1. I went back to Ohio Friday night to see another friend from college get married. This was my fifth such wedding in three years. Surrounded by my Ohio friends and their spouses, I found myself having to consider, once again, what it means to be 29 and not in a meaningful relationship. My last long-term romance concluded in the wake of my graduation from Ohio University in 2006. I immediately migrated to the creative mecca of New York, a city that doesn’t pressure you to grow up in the same way the Midwest does. Professionally and creatively-speaking, it is a world class incubator, no doubt. But if you wish to remain a career bachelor, you receive a Big Apple cosign into your seventies. Every transplant I know has had to head home at some point to face the germinating evidence of their profound singleness. I was in Ohio less than 24 hours, as I had to return to perform a poetry set on Sunday afternoon at the Charlie Parker Jazz Festival in Tompkins Square Park. I am a working poet. Over the past six years, I have led creative writing workshops and performed poetry in auditoriums, bars, syringe exchanges, universities, libraries, prisons, youth centers, bookstores, and theaters in Germany, England, Scotland, Ireland, Canada, and across the United States. The pay is modest but manageable, and every time I seriously consider a less freelance source of income, some new window of opportunity opens whispering, don’t be afraid, you are supposed to be here. When asked to explain my choices, I’ve said, “Art is how you explain what it feels like to be alive in the 21st century. I am an emotional historian.” But that’s really my answer to, “Why should we all make art?” My why is more personal. When I hit a writing groove, or perform, all these divided parts focus into one story. In these small moments, I am not confused about what matters. Looking out at the crowd in Tompkins Square Park, I realize that this is the largest audience I have ever performed for. Over 6,000 people spread across the grass and concrete to see jazz. I go to the bathroom five times in 45 minutes, and nearly throw up in front of the Summer Stage photo backdrop. Jeanne Kabenji once told me that, “Stage fright is your body informing you of a journey into the unknown.” I wish I had asked anyone I love to be here. 2. Yesterday, my mother drove two hours from Cincinnati to take me to breakfast. While my hungover stomach caved in around itself in the Columbus Red Roof Inn, I prayed to the gods of clarity to make me a good son. I’ve spent too many years taking out my own emotional confusion on my mother because she never stops loving me. She would rather be with me than without me, even when I’m a dick, and I’ve spent years fashioning that into some sort of license. I make it through a breakfast burrito, and keep the narratives about last night’s reception minimalist. We have two hours until she drives me to the airport, so we go to Goodale Park. My mother is the kindest person a lot of people know. I often tell her this, and she consistently assures, “You haven’t always known me.” She was the seventh of twelve children in an Irish-Catholic, anti-contraception household in Ft. Lee, New Jersey. In 1995, my grandmother was losing a battle with cancer, while single-handedly caring for my grandfather whose brain was succumbing more, each day, to Alzheimer's. She allowed my mother to visit and stay until she passed; to change my grandfather’s diapers, take him on walks; to bring my grandmother water, and make her bed. My mother has a history of never asking more from those who are suffering, and she listens to people (not just loved ones) in a way that makes them feel heard. That scene in White Men Can’t Jump where Rosie Perez explains love to Woody Harrelson, something like, “I don’t want you to bring me water, I want you to sympathize. To say Gloria, I too know what it’s like to be thirsty.” My mother invented that shit, but she also brings water. This spawned years of rebellion from me, her youngest son. I pursued independence by repeatedly rejecting, resenting, desperately succumbing to, and then ultimately depending on this profound well of empathy. By “repeatedly,” I mean over, and over, and over between the ages of 13 and 28. This didn’t prevent me from appreciating my mother, but it did prevent me from humanizing her kindness. After my parents’ brief separation when I was 14, my body would not let my mother cry around me. I would, literally, fall asleep. My father, with a heavy heart, had left the home of his wife and four children in order to find out more about the love he had for another woman. It was impossible for my mother to talk about what was happening without crying, and my reaction was always swift. Eventually, she stopped telling me. For 14 years, we focused on a subject we both loved: Me. This Saturday in Columbus is the longest time I’ve spent alone with my mother since I was a teenager. The overt parts of who I am, I immediately trace to my father. I was a chubby kid (as was my dad), and my three older brothers were not, which made everyone assume I was the primary recipient of his genetics. We are both viscerally stubborn, until quietly we are not. We don’t allow the ones we love to know we have heard them. We lash out defensively, then, over time, we let them watch us change. 3. My time slot at the Jazz Festival is just before the headliner: Gregory Porter is a legend, and the park quakes for him. The ten minutes it takes his band to set up is to be filled with poetry. The festival host from Jazz 88.3 says only, “Now welcome the author of The New Clean, Jon Sands.” Followed by 6,000 people who do not know I can see each of their faces, individually. I begin a poem called “When I See Andre 3000 Buying Bananas at Trader Joe’s.” The first line is, I say everything you’ve ever done/ has meant so much to me./ He says, I’ve done PCP. I say/ that meant so much to me. When I get to the part of the poem where Andre 3000 asks me about everything I’ve ever done, I have to admit, I masturbated this morning picturing/ a woman I made out with two years ago./ I am preachy and self-important/ when I talk about race with my family,/ sometimes when I’m not listening,/ I make my face look like it’s SUPER listening. The crowd communicates two types of people: those who have no idea what is happening on stage at this jazz festival, and are entertained by that, and those who have no idea what is happening, and are decidedly not. I’m not sure which camp I fall in. The poem ends to a confused smattering of applause, and I say, “The other poem I’d like to read you today is a love poem.” This is the first time I have ever been booed. It was only about 100 of 6,000, but 100 sounds like a shitload. I say, “I know! I can’t wait to hear Gregory Porter either, but he needs to set up!” Then I introduce the poem I wrote for the wedding of my brother Ben in October of 2011 on the occasion of his marriage to a Texas transplant named Wendell. They had been engaged before same-sex marriage was legal in New York, and whenever fielding questions of whether they planned to go to Massachusetts to legitimize their nuptials, they’d reply that they wanted to get married in the city where they had fallen in love, where they go to work, pay taxes, argue, take walks, and drink coffee. If the civil rights didn’t exist yet— they would vote, and they would wait. The first time I read the poem aloud was to my brother, sunk into his couch in Hell’s Kitchen. It documents the night Ben first knew he loved Wendell, four months into their relationship. Wendell leapt from the bed they shared, mid-credits of a James Bond movie, to execute an interpretive spy dance around Ben’s bedroom in his underwear. This man, possessed only by the desire to bring him joy, unlocked Ben. The poem says of my brother, You are traveling into your past where he is/ not, but now you see him everywhere./ In the moving van at nine years old. At thirteen,/ in the mirror and the bottle of pills, he was there./ In the arms of the first man to hold you/ and assure you were beautiful. In my high school of 2,200 kids, Ben was the only student out-of-the-closet. He came out the summer before his junior year, but four years prior, after being bullied at choir practice by an eighth grader who called him a faggot (something that had happened to him since he was in second grade), he quietly admitted to himself that everyone was right. He was shameful, and it would be best for our family if he wasn’t here. He walked into our bathroom and swallowed a bottle of Advil. A half hour later he told my mother, and in three minutes he was riding shotgun in my father’s Ford Taurus doing 55 on the back roads to the hospital. The doctors induced vomiting, and he spent the next four hours in a hospital bed while my mother brushed the hair across his forehead and whispered over and over again that she loved him. I read the poem I wrote for his wedding to this man who I need to never lose faith in me: my brother, who has played an unimaginable role in the person I am attempting to become. The poem had to claw from my mouth as we held each other sobbing on the couch. The reading in Tompkins Square Park is less cathartic. I can see the individual faces, the ones that have no idea that I’m looking at them. Some are angry that I am still on stage. A few have tears in their eyes. Some are confused. Some not. As though nudged from a dream, my set is over, and I am free to consider what just happened. The stage manager says, “Tough crowd, huh?” I am 29 and single, walking backstage to mild applause. 4. My mother’s younger sister Mary died at four years old. She drowned in a lake behind their house. My mom is 60 now, sitting with me in Goodale Park. She tells me that years after her death, the man who found Mary’s body would die as a drunk driver in a car accident. He had carried the body back to their house. Each brother and sister saw her laid out at 4:00 p.m. on the only free bed. A neighbor cooked them all hot dogs and heated up frozen corn, and by 5:00 p.m. all the younger children were put to bed. In the morning, they woke for the wake, and by 2:00 p.m. Mary was buried forever in Fort Lee, New Jersey. She tells me that when the family got home from the funeral, her two eldest siblings, both in high school, were scheduled to attend a weekly sock-hop. My grandparents urged them to go, saying, “You have to move on with your life.” For years, her parents rarely spoke of Mary. My mother would learn in her adult life that they had spent three years of nights privately crying in the dark. My mom was seven, learning that grief did not involve sadness. You die, then a hole closes around where you were, perhaps leaving a small scar, and then the survivors continue with the business of mortality. Her parents fought, perhaps, the most difficult battle of their lives in silence in order to not burden their children with even a small share of grief. “Did you think that was a good thing?” I ask. “Honestly, as a child, I never thought about that.” It wasn’t until over a decade later, when my mother was at Creighton University in Omaha, that she slid into a profound depression. Her realization, thousands of miles from her gigantic family and past, was that if she died, it would be a small story on the Creighton Campus, a small story in New Jersey, and ultimately, no one depended on her survival. Then she tells me, her youngest son, what I never thought to ask. “I really tried hard to be the best person I could be. So that if I died it mattered.” She puts a hand on my forearm, and her face scrunches together like it might withhold what she just said. Tears begin to drop from her cheek and gather on the wood. I can see all that I have inherited in this life from work my mother did before she ever knew me; what it means that I am sitting across from her in an empty park watching her cry. I picture my mother again at the hospital with Ben in 1994. I can see how she must have wanted nothing more than to protect him at choir practice, to defend him in study hall, or anywhere else that adolescence proved itself relentless to her 13-year-old son; how all she had to give was the person she had become, how it placed her by his hospital bed: a steadfast witness, a position she would never abandon; how then when he came out of the closet four years later, she knew that he had saved his own life. I can see how much it meant to me to be asked to document the love story of my older brother; to be held, weeping on his couch, in recognition of the life we’ve spent together. Since I was born, I have always assumed I was becoming only my father. I can see how the desire to matter is not a charge that began with my birth, or will culminate with my death. My eyes are open, and I can see, for a moment, who I have become.
On June 25, 2010, Poet Jon Sands delivered the commencement address for the Bronx Academy of Letters – A charter school in Bronx, New York, founded on the concept that, “students who can express themselves clearly in writing can do better in any path they choose.” Class of 2010. Here we are. 27 years, 6 months, 26 days, 7 hours since Michael Jackson released Thriller (which is still the best selling album in music history). 143 years since Christopher Latham Sholes invented the modern typewriter. 46 years, 9 months, 28 days since Martin Luther King Jr. told a crowd of over 200,000 that he had a dream. And, 36 years, 4 months, 6 days, 8 hours since my own father – after dropping out of his second year in college – decided to take a computer class to make more money than was possible at his construction job. And with a clear Manhattan morning waiting outside the glass windows, he asked the foxy lady wearing big glasses – who would turn out to be my mother – if the seat next to her was taken… and here I am. All of which is to say, there are many paths that have brought us to this room today. Stories which led to stories which lead to right now. There is no person in this room without a great, great, great, great, great, great grandmother. Or more accurately, 128 great, great, great, great, great, great grandmothers. Beautiful ladies (I’m assuming) with favorite foods, dreams at night, who lived entire lives, and created lives that have led specifically to you... which has led you – here. We are in this room because an incredible line of history said, “yes,” when it could have said, “no.” In 2003, my Uncle Don was practicing law in New Jersey. Don taught himself to play guitar when he was in high school, spent years covering other people’s songs at parties or reunions. Every so often – he would write a song for a funeral. Always, it would land with precision on what that person actually meant to each of us, individually. At 47, he decided his guitar made him happier than nearly anything else. He sunk an incredible amount of everything he had, financially and energetically, into creating an album; contacted professional musicians with samplings of his work, to ask if they would join him. Now there are maybe 1,500 people outside of my family who have this remarkable CD – someone I love doing what they love. Eighteen months after the disc was released, my uncle was diagnosed with pancreatic cancer. After a strikingly short 5 months, he passed, leaving behind a wife and three children (ages 13, 15, and 17). When we miss him. When the people who love him need to spend time with him – they skip photo albums and old videos, and instead go to a CD. To the documentation of him doing what he loved. Not to be a millionaire. Not to be famous. But to give this world some account that says, this – this right here – is what it feels like to be me. Each of us entered this room – as we do any room – carrying many labels. Which is to say, today, you are high-school graduates. There are 64 of you. Two months ago you may have been the kid freestlying battle raps outside McDonald's with three friends who couldn’t stop laughing, or the quiet girl in the back of a library – her nose glued into a 3.8 GPA. I spend a significant amount of time being the crazy dude who came to someone else’s classroom to talk about how poetry is amazing. Right now, I’m the commencement speaker. I promise, in three hours, I’ll be the guy who looks uncomfortable in a tie on the downtown 4 train. The way it feels to live a life that can only be yours is never as clean as whatever label this world attaches to you. If you are alive -- Is every person here alive?... If you are alive in this world, you can attest. What it feels like to be you is more complicated than what it looks like to be you. So, is there ever a time you are more yourself than when doing what you love – with the people you love? Who you are exists in what you love. It is how you tell the children you have yet to bring into this world the person you were today. To tell the you who will exist 20 years from now what it felt like to close the locker door on your high school years. We are all here because today is important. A chance to reflect on the way our lives are changing. We are also here – to celebrate – the choices you have made that led to your caps and gowns. I think we can take a minute to blow the roof off for that. But, you will have many todays. No one else can decide how they will look. Michael Jackson, when recording Billie Jean, could not have known the way our ankles would pop for decades. Martin Luther King Jr. chose to ascend the steps of the Lincoln Memorial in 1963, not to become a cultural icon, but to communicate the vision he had for a nation. My Uncle Don could never have known what his artistry would mean to his wife, his nieces and nephews, his parents, his three children. He made music because it was what he loved. It was who he was. A choice to say, “yes,” when he could have said, “no.” We have been afforded the opportunity to write our own chapters in the story of this life because millions of people, over thousands of years, have said “yes.” It is not feasible for me to tell you what is possible in your life. History has written you here, the next chapter is yours. Here is the news: It’s supposed to be fun. It’s not supposed to be easy (the juiciest stuff rarely is). It is supposed to be yours. And what better news can there be? I cannot wait to witness the stories you write into this world. Congratulations Bronx Academy of Letters, Class of 2010. [Image credit: ChrisGampat]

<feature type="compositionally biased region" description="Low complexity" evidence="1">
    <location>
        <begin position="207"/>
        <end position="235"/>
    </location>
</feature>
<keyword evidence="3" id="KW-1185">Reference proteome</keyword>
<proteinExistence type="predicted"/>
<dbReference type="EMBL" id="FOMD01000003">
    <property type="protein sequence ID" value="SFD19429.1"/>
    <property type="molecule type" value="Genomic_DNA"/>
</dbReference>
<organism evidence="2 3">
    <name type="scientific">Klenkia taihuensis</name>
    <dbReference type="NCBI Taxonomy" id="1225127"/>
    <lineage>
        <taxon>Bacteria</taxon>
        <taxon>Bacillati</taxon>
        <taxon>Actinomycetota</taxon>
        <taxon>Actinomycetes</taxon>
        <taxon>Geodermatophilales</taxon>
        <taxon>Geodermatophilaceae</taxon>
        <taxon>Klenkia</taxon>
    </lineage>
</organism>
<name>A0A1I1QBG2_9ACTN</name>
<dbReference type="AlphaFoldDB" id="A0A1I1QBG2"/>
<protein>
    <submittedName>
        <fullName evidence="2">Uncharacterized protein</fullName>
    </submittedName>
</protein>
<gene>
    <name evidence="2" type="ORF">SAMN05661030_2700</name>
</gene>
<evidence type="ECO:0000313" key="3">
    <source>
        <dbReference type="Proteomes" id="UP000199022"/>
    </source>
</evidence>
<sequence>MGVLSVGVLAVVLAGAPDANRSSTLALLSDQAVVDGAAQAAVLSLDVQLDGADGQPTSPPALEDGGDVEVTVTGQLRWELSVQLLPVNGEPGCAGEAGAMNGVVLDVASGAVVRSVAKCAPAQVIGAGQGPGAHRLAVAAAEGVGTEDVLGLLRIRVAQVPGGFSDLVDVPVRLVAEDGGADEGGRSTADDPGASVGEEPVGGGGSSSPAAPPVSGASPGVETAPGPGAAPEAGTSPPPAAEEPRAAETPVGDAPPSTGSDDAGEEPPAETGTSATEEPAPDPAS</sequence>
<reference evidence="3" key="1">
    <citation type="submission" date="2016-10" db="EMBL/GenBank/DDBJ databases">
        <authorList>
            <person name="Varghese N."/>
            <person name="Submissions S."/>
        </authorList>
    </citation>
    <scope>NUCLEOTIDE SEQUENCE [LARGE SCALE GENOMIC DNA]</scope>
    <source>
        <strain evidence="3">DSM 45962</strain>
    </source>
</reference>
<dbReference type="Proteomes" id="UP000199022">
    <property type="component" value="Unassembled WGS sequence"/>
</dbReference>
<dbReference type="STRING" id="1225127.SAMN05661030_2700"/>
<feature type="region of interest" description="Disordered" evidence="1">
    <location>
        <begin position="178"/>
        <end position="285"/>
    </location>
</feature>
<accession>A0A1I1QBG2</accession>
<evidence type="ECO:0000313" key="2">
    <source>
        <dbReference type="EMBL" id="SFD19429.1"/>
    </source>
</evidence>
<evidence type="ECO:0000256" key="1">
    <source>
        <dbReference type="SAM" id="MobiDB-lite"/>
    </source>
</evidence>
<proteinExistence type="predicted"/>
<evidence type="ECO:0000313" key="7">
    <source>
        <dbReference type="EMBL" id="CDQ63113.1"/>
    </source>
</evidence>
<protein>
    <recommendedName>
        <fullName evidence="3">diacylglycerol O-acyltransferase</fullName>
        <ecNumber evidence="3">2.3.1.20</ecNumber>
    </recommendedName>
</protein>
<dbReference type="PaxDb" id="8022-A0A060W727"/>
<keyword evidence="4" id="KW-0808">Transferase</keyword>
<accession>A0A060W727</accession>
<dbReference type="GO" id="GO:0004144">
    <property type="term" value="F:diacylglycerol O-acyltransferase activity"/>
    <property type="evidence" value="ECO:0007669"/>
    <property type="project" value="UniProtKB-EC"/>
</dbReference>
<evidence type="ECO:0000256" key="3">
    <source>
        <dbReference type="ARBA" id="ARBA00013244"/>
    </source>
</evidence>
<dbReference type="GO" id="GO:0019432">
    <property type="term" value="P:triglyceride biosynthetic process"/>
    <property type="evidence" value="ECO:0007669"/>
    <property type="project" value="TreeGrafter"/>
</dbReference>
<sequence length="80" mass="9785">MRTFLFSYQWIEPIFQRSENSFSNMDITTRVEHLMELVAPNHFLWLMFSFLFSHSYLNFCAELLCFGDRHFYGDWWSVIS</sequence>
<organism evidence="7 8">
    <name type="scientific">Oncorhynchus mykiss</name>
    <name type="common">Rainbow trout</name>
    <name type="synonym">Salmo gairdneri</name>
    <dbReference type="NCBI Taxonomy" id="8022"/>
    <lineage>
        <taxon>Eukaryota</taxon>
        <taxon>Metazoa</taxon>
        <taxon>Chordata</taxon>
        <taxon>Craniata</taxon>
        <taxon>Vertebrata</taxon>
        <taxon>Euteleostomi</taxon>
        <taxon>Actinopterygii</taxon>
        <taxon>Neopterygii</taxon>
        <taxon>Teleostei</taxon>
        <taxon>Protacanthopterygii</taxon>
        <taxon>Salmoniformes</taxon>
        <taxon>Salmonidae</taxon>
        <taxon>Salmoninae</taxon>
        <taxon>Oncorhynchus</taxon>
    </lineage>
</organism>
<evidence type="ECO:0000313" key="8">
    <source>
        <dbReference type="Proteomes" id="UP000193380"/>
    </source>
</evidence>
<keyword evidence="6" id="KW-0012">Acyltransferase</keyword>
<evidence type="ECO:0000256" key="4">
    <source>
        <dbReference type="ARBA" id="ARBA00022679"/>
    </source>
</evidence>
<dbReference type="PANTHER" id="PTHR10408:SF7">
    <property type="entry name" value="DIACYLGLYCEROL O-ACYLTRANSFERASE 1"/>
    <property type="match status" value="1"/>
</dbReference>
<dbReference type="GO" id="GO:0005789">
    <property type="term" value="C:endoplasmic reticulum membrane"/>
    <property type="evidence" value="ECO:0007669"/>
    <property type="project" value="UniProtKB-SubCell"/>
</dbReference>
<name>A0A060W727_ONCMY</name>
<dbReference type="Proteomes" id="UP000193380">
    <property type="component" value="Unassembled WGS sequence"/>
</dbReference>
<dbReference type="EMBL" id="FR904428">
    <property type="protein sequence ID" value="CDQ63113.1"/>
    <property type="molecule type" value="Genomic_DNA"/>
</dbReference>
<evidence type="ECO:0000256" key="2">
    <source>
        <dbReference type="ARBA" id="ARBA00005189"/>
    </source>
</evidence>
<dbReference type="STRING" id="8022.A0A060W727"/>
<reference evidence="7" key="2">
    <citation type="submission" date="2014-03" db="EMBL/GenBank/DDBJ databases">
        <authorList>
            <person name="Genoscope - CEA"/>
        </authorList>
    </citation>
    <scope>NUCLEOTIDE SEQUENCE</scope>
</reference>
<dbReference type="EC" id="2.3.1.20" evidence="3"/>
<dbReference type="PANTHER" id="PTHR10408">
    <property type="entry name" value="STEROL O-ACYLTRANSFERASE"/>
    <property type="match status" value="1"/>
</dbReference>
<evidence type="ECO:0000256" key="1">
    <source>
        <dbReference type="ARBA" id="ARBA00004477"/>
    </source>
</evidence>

Jon Sands is a poet residing in New York City. A Cincinnati native, Sands was a finalist at the 2007 National Poetry Slam. He is currently touring across North America. Sands used to write poems on the bellies of his cabbage patch dolls, and he still does. More about Jon and his poetry CDs and chapbooks is available here.A regular day, for our purposes, we can call it a TuesdayMorning: First I wake up, which usually consists of a bit of an eye flutter, then piecing together whose couch I've just been sleeping on. This takes longer than you might imagine because it seems that (and I've never scientifically confirmed this) when your surroundings are constantly changing, your dreams go from crazy to "manic+crazy." When it is a good dream, I cure cancer or become poet laureate of the Milky Way. When it is a bad dream, inevitably, monsters eat my spleen or someone has died. I had a dream a few nights ago that I had killed a man. It was the aftermath of the event (police handcuffs, my mother's face, the moment you know your life will never be the same). I should say, I don't murder people, which makes nightmares like this one all the more disturbing. So my surroundings are pieced together - more often than not - it is the house or apartment of a wonderful person who has volunteered their couch to a traveling artist. I cannot emphasize the importance of these people enough. Without friends (or acquaintances or the person you just met at the bookstore) who put up their houses, the majority of our nation's touring artists would not be able to travel the way they do. If I am lucky (which sometimes I am not) I'm able to grab a piece of toast or something that has been toasted before I go off to town.How I got here: I was born and raised in Cincinnati, Ohio, a child of the Midwest. I moved to New York City in 2006 as a response to the feeling in my stomach and loins (mostly my stomach) that I am good at writing and performing poetry. For a few months, I was swallowed by a city that has stomached more than a few of the bright and ambitious. I resurfaced in April of 2007 when I won a Poetry Slam (a performance poetry competition) at LouderARTS-New York City. This put me in a series of semi-finals and ultimately finals that determined which 5 poets in a sea of thousands would represent this prominent venue at the 2007 National Poetry Slam in Austin, TX. When the smoke cleared, this little boy with a big voice from the Midwest was joined by four of his heroes (Rachel McKibbens, Roger Bonair-Agard, John "Survivor" Blake, and Oveous Maximus. Team LouderARTS-NYC went on to place 3rd at the 2007 National Poetry Slam (a competition of some 80 teams throughout the country). From there, in a short time span I was able to transition to a full time paid touring artist. This is now day number 47 of my North American "Being Human Being" winter tour.Daytime: The work I get paid for generally happens at night. This means I have full days off in new cities. As it happens, inexplicably my body has an undeniable tractor-beam-like pull towards the hippiest, organic-est coffee shop in town. So I go, I eat something, I drink LOADS of coffee and generally write the majority of my poems in said environment, and if we're being perfectly honest I also waste more hours than I wish to admit on websites like myspace.com (black holes for hours of your time. I swear, I log onto the Internet with the sole purpose of posting a new show on my online calendar and 2 hours later I'm reading all about the movie interests of some girl I haven't seen since the third grade... It's disgusting). Many of the days on the road are completely variable though, depending on where you are. When I was in Hawaii for instance, the hippie-coffee-shop-work time took a big hit in favor of the climb-volcanoes-and-surf time. This is tricky because the only way to do this job successfully is to realize that if you do not put in the necessary hours (many many hours) to continue to create the art you make, then eventually, no one will pay you to make it any longer (and in my more frantic states, it generally follows that you will die a sad-washed-up-confused-lonely person, unloved and forgotten, though I'm sure the straits aren't quite that dire). There is a genuine fear that somehow inexplicably you will stop creating, and for the best I've talked to, this is one thing that drives them each day to pick up their instrument of choice, the idea that today will not be the day I fall off, will not be the day my mind runs dry. I try and envision the untouched corners of poetry I have not scratched and then (sometimes blindly) go searching for them. Suffice to say, the balance between experiencing the places through which you are traveling and maintaining an efficient discipline with your work is not always the easiest task when your surroundings change daily, and you have the attention span of a baby giraffe.Nighttime: As it stands now, my tour is divided into three different types of gigs: 1) Colleges and Universities 2) Showcases & 3) Open-Mic/Poetry-Slam features. The ratio between these three certainly varies depending on which poet you talk to, but I would say half of the gigs I do fall under the third category. This is when a poetry slam or open mic pays you to come to their venue and do a 15-30 minute set. These venues are all over the country. You may not know it, but just around the corner I'm sure someone is reading a poem on any number of topics to anywhere from 15-1,000 people. To say these venues are variable is the understatement of the universe. Now I should say, spaces where people can share the work they've created, regardless of what that work is, are an essential part of any artistic community. Great communities seemingly create better work and a greater understanding of how you fit into the world in which you live. That said, you never know what you will find when you walk into an open-mic venue. In one, venue I saw a woman face a crowd filled with hundreds of raucous poetry slam enthusiasts with a genuine portrayal of her struggle to find religion (or Christianity) coming out of a house with very liberal agnostic parents (the quote that stuck the most was "sure honey, whatever helps you be less of a slut"). Needless to say, I had always felt this particular offset of ideas would be the other way around, and I am always pleasantly surprised when a room full of people gets led down a path that displays a perspective they were not previously aware of. That said, in one venue, I got to sit through a four minute a capella version of Billy Joel's "Piano Man" sung off key and off paper (and to my utmost surprise, without a hint of irony) by a teenager expressing his right to free speech. The lows have a tendency to get pretty low. At some point in time during the night the organizers bring me on stage for a set which looks something like this. Every night, without doubt, before I go on stage I find a large cup of coffee and a dark corner. I have taken to placing my hand on my heart and thanking whatever is out there that I have the opportunity to speak. When you tour (especially if you're not U2, or Beck, or The Rolling Stones), every gig takes on the mental work of a job interview because you never know who is watching. Many times you are the only person in the room who you have known for more than a few hours, which in some ways makes it easier to be swallowed by your work. My life is then funded both by the money from the event organizers and colleges, as well as the sale of both chapbooks (smaller publications of one's most recent poetry) and cds. Some nights I get to stay out for a bit and have a drink or a round of pool. Other nights I'm back in the bus, plane, or car heading towards another city (usually thinking how nice it would be to have a drink and a round of pool) just to do it again tomorrow.